OPINION: Bring on the bubbly, it's a royal wedding
LOVE it or loathe it; republican, monarchist or couldn't care one way or the other, no one can escape the fact that Prince Harry of England is marrying Meghan Markle tonight in a spectacle anticipated by more than two billion people expected to watch it.
Will you be one of them?
Just as I was with William and Kate's wedding, I've been invited to a Royal wedding party.
Myself and seven other women (it's a man-free zone) will be no doubt glued to the television, bubbles in hand, squawking and passing commentary on it all, especially The Dress.
By now some of you have already turned to the sports pages and don't misunderstand me, I get it.
There's a perceived insignificance of the British royal family to Australian daily life.
Yet that perception conflicts with the intense interest in tonight's wedding.
It's more than just celebrity.
One of the world's most famous, and dare I say desirable, actors married a beautiful human rights lawyer a couple of years ago without one hundredth of the attention on the Prince and his princess-in-waiting.
The fact that she is among the most recognisable television actresses adds layers but in itself, is barely worth a mention.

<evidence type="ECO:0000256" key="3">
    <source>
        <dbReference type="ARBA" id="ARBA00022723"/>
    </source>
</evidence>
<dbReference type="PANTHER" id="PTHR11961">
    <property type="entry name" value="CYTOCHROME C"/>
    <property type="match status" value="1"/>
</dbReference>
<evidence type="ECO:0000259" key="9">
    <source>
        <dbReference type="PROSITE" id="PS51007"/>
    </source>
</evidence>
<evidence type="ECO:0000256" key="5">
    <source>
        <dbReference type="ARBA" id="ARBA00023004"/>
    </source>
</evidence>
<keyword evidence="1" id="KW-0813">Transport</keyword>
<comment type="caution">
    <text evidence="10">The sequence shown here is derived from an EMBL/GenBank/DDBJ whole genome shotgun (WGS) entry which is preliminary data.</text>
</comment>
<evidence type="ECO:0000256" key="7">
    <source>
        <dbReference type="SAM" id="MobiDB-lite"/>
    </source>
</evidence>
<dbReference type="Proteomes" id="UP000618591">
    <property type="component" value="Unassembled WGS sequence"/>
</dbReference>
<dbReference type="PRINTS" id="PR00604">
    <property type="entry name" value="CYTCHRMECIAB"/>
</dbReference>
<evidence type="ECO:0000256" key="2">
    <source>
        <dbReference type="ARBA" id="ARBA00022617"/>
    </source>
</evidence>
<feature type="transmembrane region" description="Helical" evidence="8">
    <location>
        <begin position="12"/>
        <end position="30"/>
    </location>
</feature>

If she was marrying anybody else, all she could expect would be a cover story in New Idea.
No, the real superstar here is the handsome prince.
Ridicule them all you like, but they are both fascinating human beings who've proven that well away from the cameras.
Together they will focus attention and advocate for some of the world's poorest and most disadvantaged people.
Just like princes and princesses did once upon a time.
I think they'll take the term "power couple" to a whole new level in a way that, even now in 2018, only royalty can.
Why that is could take a whole thesis to answer.
So here's to them. Bring on the bubbles.
Christine McKee is the editor of The Observer.